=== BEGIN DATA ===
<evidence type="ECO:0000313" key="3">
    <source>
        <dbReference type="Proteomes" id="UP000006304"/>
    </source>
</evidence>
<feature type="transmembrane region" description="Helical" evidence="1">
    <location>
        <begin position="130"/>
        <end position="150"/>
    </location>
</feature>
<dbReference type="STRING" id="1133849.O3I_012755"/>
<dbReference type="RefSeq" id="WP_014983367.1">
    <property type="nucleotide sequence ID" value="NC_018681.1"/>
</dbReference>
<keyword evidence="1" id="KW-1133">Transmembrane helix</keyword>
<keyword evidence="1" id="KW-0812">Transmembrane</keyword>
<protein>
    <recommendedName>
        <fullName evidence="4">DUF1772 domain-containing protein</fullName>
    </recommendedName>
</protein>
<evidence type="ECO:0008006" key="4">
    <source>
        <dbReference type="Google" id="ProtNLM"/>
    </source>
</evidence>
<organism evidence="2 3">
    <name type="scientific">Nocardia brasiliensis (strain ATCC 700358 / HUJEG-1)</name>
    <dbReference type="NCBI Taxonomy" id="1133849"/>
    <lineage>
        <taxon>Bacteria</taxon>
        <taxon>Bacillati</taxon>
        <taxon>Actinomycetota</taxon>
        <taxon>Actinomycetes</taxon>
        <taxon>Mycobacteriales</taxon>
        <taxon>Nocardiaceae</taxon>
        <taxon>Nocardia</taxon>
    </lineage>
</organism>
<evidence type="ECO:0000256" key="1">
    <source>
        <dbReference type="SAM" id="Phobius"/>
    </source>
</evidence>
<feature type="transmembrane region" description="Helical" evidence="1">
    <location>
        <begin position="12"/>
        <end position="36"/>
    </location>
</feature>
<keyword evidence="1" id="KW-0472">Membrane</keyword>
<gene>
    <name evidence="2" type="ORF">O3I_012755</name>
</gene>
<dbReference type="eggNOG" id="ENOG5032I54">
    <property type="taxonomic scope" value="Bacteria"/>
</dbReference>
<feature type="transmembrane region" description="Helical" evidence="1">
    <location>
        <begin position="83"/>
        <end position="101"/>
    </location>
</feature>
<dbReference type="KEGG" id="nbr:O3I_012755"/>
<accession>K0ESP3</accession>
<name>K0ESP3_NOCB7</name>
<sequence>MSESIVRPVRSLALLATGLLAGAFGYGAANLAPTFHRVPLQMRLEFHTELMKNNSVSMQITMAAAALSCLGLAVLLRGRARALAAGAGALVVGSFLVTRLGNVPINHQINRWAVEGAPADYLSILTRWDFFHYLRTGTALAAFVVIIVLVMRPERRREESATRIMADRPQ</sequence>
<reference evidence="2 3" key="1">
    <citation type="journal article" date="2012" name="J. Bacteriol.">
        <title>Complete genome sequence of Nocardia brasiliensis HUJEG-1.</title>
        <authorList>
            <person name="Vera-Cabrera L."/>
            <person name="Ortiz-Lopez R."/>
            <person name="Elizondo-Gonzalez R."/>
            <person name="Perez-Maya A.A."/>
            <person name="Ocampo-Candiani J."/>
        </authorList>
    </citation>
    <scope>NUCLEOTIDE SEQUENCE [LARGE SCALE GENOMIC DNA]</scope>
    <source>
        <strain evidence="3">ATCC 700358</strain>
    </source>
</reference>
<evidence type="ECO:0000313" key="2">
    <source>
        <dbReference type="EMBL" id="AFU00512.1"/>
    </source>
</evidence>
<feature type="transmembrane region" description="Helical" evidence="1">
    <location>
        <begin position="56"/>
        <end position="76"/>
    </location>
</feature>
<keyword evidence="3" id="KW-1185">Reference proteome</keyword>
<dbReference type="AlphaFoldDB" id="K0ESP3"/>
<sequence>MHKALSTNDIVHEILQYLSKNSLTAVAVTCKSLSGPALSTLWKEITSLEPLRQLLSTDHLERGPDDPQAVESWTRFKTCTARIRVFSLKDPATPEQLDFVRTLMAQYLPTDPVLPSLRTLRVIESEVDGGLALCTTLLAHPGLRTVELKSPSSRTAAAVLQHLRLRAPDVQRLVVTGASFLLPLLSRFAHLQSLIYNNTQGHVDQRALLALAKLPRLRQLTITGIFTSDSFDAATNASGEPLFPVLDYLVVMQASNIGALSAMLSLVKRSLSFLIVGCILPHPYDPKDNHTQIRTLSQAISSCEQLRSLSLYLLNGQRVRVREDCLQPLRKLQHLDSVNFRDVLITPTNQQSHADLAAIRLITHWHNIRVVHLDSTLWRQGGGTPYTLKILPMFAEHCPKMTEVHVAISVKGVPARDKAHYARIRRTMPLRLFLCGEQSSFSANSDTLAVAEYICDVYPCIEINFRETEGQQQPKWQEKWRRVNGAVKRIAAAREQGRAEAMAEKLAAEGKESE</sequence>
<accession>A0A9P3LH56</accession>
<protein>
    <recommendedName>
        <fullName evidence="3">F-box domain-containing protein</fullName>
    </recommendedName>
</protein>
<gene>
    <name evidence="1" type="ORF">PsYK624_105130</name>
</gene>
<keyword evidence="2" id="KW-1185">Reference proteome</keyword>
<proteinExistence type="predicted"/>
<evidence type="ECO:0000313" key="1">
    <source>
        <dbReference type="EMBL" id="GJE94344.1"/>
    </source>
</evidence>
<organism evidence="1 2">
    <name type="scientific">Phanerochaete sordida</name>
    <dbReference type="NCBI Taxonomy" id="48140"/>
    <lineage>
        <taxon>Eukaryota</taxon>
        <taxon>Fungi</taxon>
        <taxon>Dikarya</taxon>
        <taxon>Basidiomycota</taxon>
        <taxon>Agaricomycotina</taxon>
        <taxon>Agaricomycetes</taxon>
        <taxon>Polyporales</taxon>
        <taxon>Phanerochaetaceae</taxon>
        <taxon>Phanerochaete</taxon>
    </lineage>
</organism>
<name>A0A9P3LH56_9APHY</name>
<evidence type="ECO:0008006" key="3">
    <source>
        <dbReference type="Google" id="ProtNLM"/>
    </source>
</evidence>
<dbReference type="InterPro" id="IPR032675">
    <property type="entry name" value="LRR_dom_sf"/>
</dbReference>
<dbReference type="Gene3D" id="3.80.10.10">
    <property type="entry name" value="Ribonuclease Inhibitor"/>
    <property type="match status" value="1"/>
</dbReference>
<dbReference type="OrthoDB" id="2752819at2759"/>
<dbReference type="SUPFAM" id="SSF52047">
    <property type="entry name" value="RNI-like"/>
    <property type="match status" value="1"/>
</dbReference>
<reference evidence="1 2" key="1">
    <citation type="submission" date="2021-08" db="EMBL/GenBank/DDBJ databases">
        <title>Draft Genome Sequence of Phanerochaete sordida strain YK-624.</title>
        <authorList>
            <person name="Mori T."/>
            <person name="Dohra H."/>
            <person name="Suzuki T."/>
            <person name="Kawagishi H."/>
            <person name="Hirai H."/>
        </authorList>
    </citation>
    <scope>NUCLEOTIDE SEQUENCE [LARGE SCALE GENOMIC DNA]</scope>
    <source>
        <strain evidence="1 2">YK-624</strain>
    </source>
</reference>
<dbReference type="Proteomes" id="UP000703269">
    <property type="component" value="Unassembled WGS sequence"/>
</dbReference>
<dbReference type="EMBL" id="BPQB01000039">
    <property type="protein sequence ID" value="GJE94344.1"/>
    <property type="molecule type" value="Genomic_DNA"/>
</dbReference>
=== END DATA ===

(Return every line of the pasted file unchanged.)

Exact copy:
<evidence type="ECO:0000313" key="3">
    <source>
        <dbReference type="Proteomes" id="UP000006304"/>
    </source>
</evidence>
<feature type="transmembrane region" description="Helical" evidence="1">
    <location>
        <begin position="130"/>
        <end position="150"/>
    </location>
</feature>
<dbReference type="STRING" id="1133849.O3I_012755"/>
<dbReference type="RefSeq" id="WP_014983367.1">
    <property type="nucleotide sequence ID" value="NC_018681.1"/>
</dbReference>
<keyword evidence="1" id="KW-1133">Transmembrane helix</keyword>
<keyword evidence="1" id="KW-0812">Transmembrane</keyword>
<protein>
    <recommendedName>
        <fullName evidence="4">DUF1772 domain-containing protein</fullName>
    </recommendedName>
</protein>
<evidence type="ECO:0008006" key="4">
    <source>
        <dbReference type="Google" id="ProtNLM"/>
    </source>
</evidence>
<organism evidence="2 3">
    <name type="scientific">Nocardia brasiliensis (strain ATCC 700358 / HUJEG-1)</name>
    <dbReference type="NCBI Taxonomy" id="1133849"/>
    <lineage>
        <taxon>Bacteria</taxon>
        <taxon>Bacillati</taxon>
        <taxon>Actinomycetota</taxon>
        <taxon>Actinomycetes</taxon>
        <taxon>Mycobacteriales</taxon>
        <taxon>Nocardiaceae</taxon>
        <taxon>Nocardia</taxon>
    </lineage>
</organism>
<evidence type="ECO:0000256" key="1">
    <source>
        <dbReference type="SAM" id="Phobius"/>
    </source>
</evidence>
<feature type="transmembrane region" description="Helical" evidence="1">
    <location>
        <begin position="12"/>
        <end position="36"/>
    </location>
</feature>
<keyword evidence="1" id="KW-0472">Membrane</keyword>
<gene>
    <name evidence="2" type="ORF">O3I_012755</name>
</gene>
<dbReference type="eggNOG" id="ENOG5032I54">
    <property type="taxonomic scope" value="Bacteria"/>
</dbReference>
<feature type="transmembrane region" description="Helical" evidence="1">
    <location>
        <begin position="83"/>
        <end position="101"/>
    </location>
</feature>
<dbReference type="KEGG" id="nbr:O3I_012755"/>
<accession>K0ESP3</accession>
<name>K0ESP3_NOCB7</name>
<sequence>MSESIVRPVRSLALLATGLLAGAFGYGAANLAPTFHRVPLQMRLEFHTELMKNNSVSMQITMAAAALSCLGLAVLLRGRARALAAGAGALVVGSFLVTRLGNVPINHQINRWAVEGAPADYLSILTRWDFFHYLRTGTALAAFVVIIVLVMRPERRREESATRIMADRPQ</sequence>
<reference evidence="2 3" key="1">
    <citation type="journal article" date="2012" name="J. Bacteriol.">
        <title>Complete genome sequence of Nocardia brasiliensis HUJEG-1.</title>
        <authorList>
            <person name="Vera-Cabrera L."/>
            <person name="Ortiz-Lopez R."/>
            <person name="Elizondo-Gonzalez R."/>
            <person name="Perez-Maya A.A."/>
            <person name="Ocampo-Candiani J."/>
        </authorList>
    </citation>
    <scope>NUCLEOTIDE SEQUENCE [LARGE SCALE GENOMIC DNA]</scope>
    <source>
        <strain evidence="3">ATCC 700358</strain>
    </source>
</reference>
<evidence type="ECO:0000313" key="2">
    <source>
        <dbReference type="EMBL" id="AFU00512.1"/>
    </source>
</evidence>
<feature type="transmembrane region" description="Helical" evidence="1">
    <location>
        <begin position="56"/>
        <end position="76"/>
    </location>
</feature>
<keyword evidence="3" id="KW-1185">Reference proteome</keyword>
<dbReference type="AlphaFoldDB" id="K0ESP3"/>
<sequence>MHKALSTNDIVHEILQYLSKNSLTAVAVTCKSLSGPALSTLWKEITSLEPLRQLLSTDHLERGPDDPQAVESWTRFKTCTARIRVFSLKDPATPEQLDFVRTLMAQYLPTDPVLPSLRTLRVIESEVDGGLALCTTLLAHPGLRTVELKSPSSRTAAAVLQHLRLRAPDVQRLVVTGASFLLPLLSRFAHLQSLIYNNTQGHVDQRALLALAKLPRLRQLTITGIFTSDSFDAATNASGEPLFPVLDYLVVMQASNIGALSAMLSLVKRSLSFLIVGCILPHPYDPKDNHTQIRTLSQAISSCEQLRSLSLYLLNGQRVRVREDCLQPLRKLQHLDSVNFRDVLITPTNQQSHADLAAIRLITHWHNIRVVHLDSTLWRQGGGTPYTLKILPMFAEHCPKMTEVHVAISVKGVPARDKAHYARIRRTMPLRLFLCGEQSSFSANSDTLAVAEYICDVYPCIEINFRETEGQQQPKWQEKWRRVNGAVKRIAAAREQGRAEAMAEKLAAEGKESE</sequence>
<accession>A0A9P3LH56</accession>
<protein>
    <recommendedName>
        <fullName evidence="3">F-box domain-containing protein</fullName>
    </recommendedName>
</protein>
<gene>
    <name evidence="1" type="ORF">PsYK624_105130</name>
</gene>
<keyword evidence="2" id="KW-1185">Reference proteome</keyword>
<proteinExistence type="predicted"/>
<evidence type="ECO:0000313" key="1">
    <source>
        <dbReference type="EMBL" id="GJE94344.1"/>
    </source>
</evidence>
<organism evidence="1 2">
    <name type="scientific">Phanerochaete sordida</name>
    <dbReference type="NCBI Taxonomy" id="48140"/>
    <lineage>
        <taxon>Eukaryota</taxon>
        <taxon>Fungi</taxon>
        <taxon>Dikarya</taxon>
        <taxon>Basidiomycota</taxon>
        <taxon>Agaricomycotina</taxon>
        <taxon>Agaricomycetes</taxon>
        <taxon>Polyporales</taxon>
        <taxon>Phanerochaetaceae</taxon>
        <taxon>Phanerochaete</taxon>
    </lineage>
</organism>
<name>A0A9P3LH56_9APHY</name>
<evidence type="ECO:0008006" key="3">
    <source>
        <dbReference type="Google" id="ProtNLM"/>
    </source>
</evidence>
<dbReference type="InterPro" id="IPR032675">
    <property type="entry name" value="LRR_dom_sf"/>
</dbReference>
<dbReference type="Gene3D" id="3.80.10.10">
    <property type="entry name" value="Ribonuclease Inhibitor"/>
    <property type="match status" value="1"/>
</dbReference>
<dbReference type="OrthoDB" id="2752819at2759"/>
<dbReference type="SUPFAM" id="SSF52047">
    <property type="entry name" value="RNI-like"/>
    <property type="match status" value="1"/>
</dbReference>
<reference evidence="1 2" key="1">
    <citation type="submission" date="2021-08" db="EMBL/GenBank/DDBJ databases">
        <title>Draft Genome Sequence of Phanerochaete sordida strain YK-624.</title>
        <authorList>
            <person name="Mori T."/>
            <person name="Dohra H."/>
            <person name="Suzuki T."/>
            <person name="Kawagishi H."/>
            <person name="Hirai H."/>
        </authorList>
    </citation>
    <scope>NUCLEOTIDE SEQUENCE [LARGE SCALE GENOMIC DNA]</scope>
    <source>
        <strain evidence="1 2">YK-624</strain>
    </source>
</reference>
<dbReference type="Proteomes" id="UP000703269">
    <property type="component" value="Unassembled WGS sequence"/>
</dbReference>
<dbReference type="EMBL" id="BPQB01000039">
    <property type="protein sequence ID" value="GJE94344.1"/>
    <property type="molecule type" value="Genomic_DNA"/>
</dbReference>